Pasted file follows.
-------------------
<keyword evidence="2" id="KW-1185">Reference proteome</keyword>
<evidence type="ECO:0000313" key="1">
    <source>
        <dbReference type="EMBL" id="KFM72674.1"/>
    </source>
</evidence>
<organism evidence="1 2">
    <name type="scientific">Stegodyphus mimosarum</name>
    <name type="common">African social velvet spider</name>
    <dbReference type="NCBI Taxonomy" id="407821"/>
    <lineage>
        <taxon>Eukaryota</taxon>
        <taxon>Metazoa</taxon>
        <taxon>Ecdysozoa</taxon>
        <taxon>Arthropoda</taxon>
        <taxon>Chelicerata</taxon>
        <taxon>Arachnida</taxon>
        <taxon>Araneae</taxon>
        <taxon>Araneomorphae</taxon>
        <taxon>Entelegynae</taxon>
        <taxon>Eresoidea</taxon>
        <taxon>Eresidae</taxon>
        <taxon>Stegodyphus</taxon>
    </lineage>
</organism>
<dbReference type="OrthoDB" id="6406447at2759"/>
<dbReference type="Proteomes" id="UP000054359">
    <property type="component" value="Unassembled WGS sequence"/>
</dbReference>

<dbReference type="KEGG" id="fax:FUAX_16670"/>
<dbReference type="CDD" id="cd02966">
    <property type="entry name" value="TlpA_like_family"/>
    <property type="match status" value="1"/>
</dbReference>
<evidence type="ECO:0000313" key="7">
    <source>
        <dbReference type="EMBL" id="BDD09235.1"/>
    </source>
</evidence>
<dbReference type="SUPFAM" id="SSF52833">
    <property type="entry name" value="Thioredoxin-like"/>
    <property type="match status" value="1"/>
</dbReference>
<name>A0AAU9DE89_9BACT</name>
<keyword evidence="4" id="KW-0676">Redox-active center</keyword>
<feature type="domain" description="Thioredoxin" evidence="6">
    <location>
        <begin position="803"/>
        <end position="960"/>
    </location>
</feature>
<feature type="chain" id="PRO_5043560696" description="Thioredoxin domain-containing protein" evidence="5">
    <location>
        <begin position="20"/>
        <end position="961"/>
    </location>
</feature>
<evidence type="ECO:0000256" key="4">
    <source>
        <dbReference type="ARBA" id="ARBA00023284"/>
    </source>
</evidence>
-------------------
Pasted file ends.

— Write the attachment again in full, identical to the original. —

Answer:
<keyword evidence="2" id="KW-1185">Reference proteome</keyword>
<evidence type="ECO:0000313" key="1">
    <source>
        <dbReference type="EMBL" id="KFM72674.1"/>
    </source>
</evidence>
<organism evidence="1 2">
    <name type="scientific">Stegodyphus mimosarum</name>
    <name type="common">African social velvet spider</name>
    <dbReference type="NCBI Taxonomy" id="407821"/>
    <lineage>
        <taxon>Eukaryota</taxon>
        <taxon>Metazoa</taxon>
        <taxon>Ecdysozoa</taxon>
        <taxon>Arthropoda</taxon>
        <taxon>Chelicerata</taxon>
        <taxon>Arachnida</taxon>
        <taxon>Araneae</taxon>
        <taxon>Araneomorphae</taxon>
        <taxon>Entelegynae</taxon>
        <taxon>Eresoidea</taxon>
        <taxon>Eresidae</taxon>
        <taxon>Stegodyphus</taxon>
    </lineage>
</organism>
<dbReference type="OrthoDB" id="6406447at2759"/>
<dbReference type="Proteomes" id="UP000054359">
    <property type="component" value="Unassembled WGS sequence"/>
</dbReference>

<dbReference type="KEGG" id="fax:FUAX_16670"/>
<dbReference type="CDD" id="cd02966">
    <property type="entry name" value="TlpA_like_family"/>
    <property type="match status" value="1"/>
</dbReference>
<evidence type="ECO:0000313" key="7">
    <source>
        <dbReference type="EMBL" id="BDD09235.1"/>
    </source>
</evidence>
<dbReference type="SUPFAM" id="SSF52833">
    <property type="entry name" value="Thioredoxin-like"/>
    <property type="match status" value="1"/>
</dbReference>
<name>A0AAU9DE89_9BACT</name>
<keyword evidence="4" id="KW-0676">Redox-active center</keyword>
<feature type="domain" description="Thioredoxin" evidence="6">
    <location>
        <begin position="803"/>
        <end position="960"/>
    </location>
</feature>
<feature type="chain" id="PRO_5043560696" description="Thioredoxin domain-containing protein" evidence="5">
    <location>
        <begin position="20"/>
        <end position="961"/>
    </location>
</feature>
<evidence type="ECO:0000256" key="4">
    <source>
        <dbReference type="ARBA" id="ARBA00023284"/>
    </source>
</evidence>